So I decided that I need to model the tool surface — the surface of tool centre points when it is contact with the part. This is quite tricky, but I’ve faked it for one particular example of an impellor, and I am now experimenting with different tracking algorithms around and within this surface — none of which have been wildly successful. In the long term I’d like to implement something akin to the adaptive clearing strategy within this surface to get those swirly swirly motions.

I’m not there yet. I may have taken too many short-cuts with my tool surface model which is a little too coarse and facetted, but I don’t want to program it properly unless I know I can make something that works, or I’ll have another pile of slowly rusting half-completed software machinery left there in case I can find another application for it, which I won’t because by the time I do I will have forgotten how it worked. Fakes are piling onto fakes; at some point I have to take an act of faith and knuckle down and do some of this properly.

In case you’re asking, yes it was another very nice flight yesterday of an hour and a half. This was the first time there were other hang gliders apart from me on the Loser takeoff. I spent the entire time getting chased around the sky towards by a T2 who kept joining me in my thermals. The air is big. You get dreamy. Then someone is closing in on you at 60mph. Eeeek! I went away to another mountain with decaying trees almost getting sucked into a cloud, and then eventually fell down into the the valley beside the rusty mountain where I struggled to maintain altitude between a farmhouse and the forested slope above me before bailing to the usual landing field behind Hilde’s.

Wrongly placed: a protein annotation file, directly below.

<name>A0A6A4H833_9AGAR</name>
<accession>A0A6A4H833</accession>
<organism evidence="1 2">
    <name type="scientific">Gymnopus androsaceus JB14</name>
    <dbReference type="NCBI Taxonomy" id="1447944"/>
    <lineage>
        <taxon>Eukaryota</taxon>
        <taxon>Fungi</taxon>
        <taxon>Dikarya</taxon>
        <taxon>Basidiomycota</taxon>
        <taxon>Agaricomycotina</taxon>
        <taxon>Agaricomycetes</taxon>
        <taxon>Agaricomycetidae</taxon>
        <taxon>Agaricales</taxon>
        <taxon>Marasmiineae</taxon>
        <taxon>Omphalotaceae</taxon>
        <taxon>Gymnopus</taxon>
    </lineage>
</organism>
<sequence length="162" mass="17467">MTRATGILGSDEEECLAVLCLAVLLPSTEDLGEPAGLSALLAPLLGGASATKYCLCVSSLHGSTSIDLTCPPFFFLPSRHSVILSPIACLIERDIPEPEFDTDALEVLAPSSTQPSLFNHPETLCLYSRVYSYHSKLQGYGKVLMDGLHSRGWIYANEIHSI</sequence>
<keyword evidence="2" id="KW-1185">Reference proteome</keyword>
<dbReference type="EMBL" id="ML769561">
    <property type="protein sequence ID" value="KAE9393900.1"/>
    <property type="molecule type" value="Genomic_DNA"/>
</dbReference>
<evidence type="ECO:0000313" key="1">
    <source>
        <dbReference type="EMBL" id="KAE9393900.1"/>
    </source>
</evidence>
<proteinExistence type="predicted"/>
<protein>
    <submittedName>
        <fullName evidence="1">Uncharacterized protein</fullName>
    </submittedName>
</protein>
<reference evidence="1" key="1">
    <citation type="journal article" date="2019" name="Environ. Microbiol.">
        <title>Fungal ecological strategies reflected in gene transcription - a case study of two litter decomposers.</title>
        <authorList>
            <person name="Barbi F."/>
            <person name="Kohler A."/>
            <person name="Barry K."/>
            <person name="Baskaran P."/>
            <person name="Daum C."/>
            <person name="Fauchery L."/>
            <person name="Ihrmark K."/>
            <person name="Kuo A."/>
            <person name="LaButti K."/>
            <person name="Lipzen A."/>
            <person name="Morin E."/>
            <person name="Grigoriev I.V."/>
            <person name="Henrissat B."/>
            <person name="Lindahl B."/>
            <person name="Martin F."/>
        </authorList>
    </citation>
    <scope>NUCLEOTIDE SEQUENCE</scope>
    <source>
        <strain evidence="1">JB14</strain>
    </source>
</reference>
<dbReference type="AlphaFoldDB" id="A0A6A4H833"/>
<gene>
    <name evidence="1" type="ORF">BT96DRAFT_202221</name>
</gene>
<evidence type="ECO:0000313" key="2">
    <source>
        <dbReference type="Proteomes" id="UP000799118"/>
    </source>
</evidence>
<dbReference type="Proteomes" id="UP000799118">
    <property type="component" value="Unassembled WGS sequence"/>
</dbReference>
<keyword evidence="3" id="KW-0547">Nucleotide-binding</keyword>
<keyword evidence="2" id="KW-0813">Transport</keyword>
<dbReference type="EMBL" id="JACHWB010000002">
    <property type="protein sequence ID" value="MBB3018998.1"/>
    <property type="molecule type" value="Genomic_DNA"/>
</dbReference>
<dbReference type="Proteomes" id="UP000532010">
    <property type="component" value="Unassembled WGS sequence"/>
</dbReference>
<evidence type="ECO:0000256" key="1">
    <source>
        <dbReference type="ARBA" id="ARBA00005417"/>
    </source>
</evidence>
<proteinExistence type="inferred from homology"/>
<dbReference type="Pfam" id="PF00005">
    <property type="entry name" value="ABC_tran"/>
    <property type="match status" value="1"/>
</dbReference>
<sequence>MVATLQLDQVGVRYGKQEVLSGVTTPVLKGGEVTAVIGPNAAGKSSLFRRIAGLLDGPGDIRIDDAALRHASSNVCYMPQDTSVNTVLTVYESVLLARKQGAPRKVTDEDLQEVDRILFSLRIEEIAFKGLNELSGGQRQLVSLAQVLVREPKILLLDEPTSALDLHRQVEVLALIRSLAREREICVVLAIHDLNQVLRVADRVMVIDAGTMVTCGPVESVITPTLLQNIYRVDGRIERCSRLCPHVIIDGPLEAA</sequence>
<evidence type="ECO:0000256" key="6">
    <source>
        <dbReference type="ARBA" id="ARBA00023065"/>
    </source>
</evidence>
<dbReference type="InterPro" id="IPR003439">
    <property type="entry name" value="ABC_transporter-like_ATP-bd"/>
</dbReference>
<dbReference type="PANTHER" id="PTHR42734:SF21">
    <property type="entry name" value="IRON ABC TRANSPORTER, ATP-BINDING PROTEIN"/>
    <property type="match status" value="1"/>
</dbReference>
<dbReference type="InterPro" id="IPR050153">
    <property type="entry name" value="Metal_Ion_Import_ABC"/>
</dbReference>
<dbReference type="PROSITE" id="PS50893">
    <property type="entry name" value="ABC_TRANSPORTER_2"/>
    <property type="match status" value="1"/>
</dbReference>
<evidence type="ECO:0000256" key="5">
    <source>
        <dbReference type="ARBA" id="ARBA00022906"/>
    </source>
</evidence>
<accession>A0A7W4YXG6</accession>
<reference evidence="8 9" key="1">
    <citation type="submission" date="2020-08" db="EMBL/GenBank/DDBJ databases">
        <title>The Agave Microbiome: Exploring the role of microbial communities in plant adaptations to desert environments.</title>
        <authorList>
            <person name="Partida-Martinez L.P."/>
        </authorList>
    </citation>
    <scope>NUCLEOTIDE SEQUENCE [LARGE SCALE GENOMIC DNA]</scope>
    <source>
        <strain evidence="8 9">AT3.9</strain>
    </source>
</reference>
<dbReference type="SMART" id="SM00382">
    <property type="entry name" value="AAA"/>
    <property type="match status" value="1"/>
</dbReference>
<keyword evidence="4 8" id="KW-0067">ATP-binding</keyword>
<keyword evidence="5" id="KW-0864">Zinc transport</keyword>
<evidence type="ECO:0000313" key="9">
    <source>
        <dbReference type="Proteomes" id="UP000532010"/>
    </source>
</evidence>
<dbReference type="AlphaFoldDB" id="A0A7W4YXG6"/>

Didn’t get much sleep last night as Bad Aussee’s finest and then some were out there pumping water from the river miles up to hill to a barn fire since three in the morning. No worries. Nothing a bit of airtime can’t sort out. Becka possibly arrives back at the campsite today after seven days on someone else’s caving expedition. I’ll leave her with the bike so she can go and get the car because I’m not going to wait around just to drive someone to a cave, which is an endeavor that is not time critical (it’s been the same for a million years, so a couple of hours won’t make a difference). Folks round here don’t think this is a good plan, but with an cave-time vs air time-ratio of ten to one between us, I deserve more.

1 Comment

  • 1. Tony replies at 23rd August 2013, 9:45 am :

    Ha the joy of 5 axis machining.
    I was in a company some time ago, they were workNc customers and only had 3 Ax software, but the machine was full 5 ax and huge, they had programmed to ball centre and while the toolpath was cutting the part (XYZ movement) (a full size sports car) the operator was revolving the head around B & C with a handwheel to ensure the head missed some of the machined features, it was not moving fast, but was also very impressive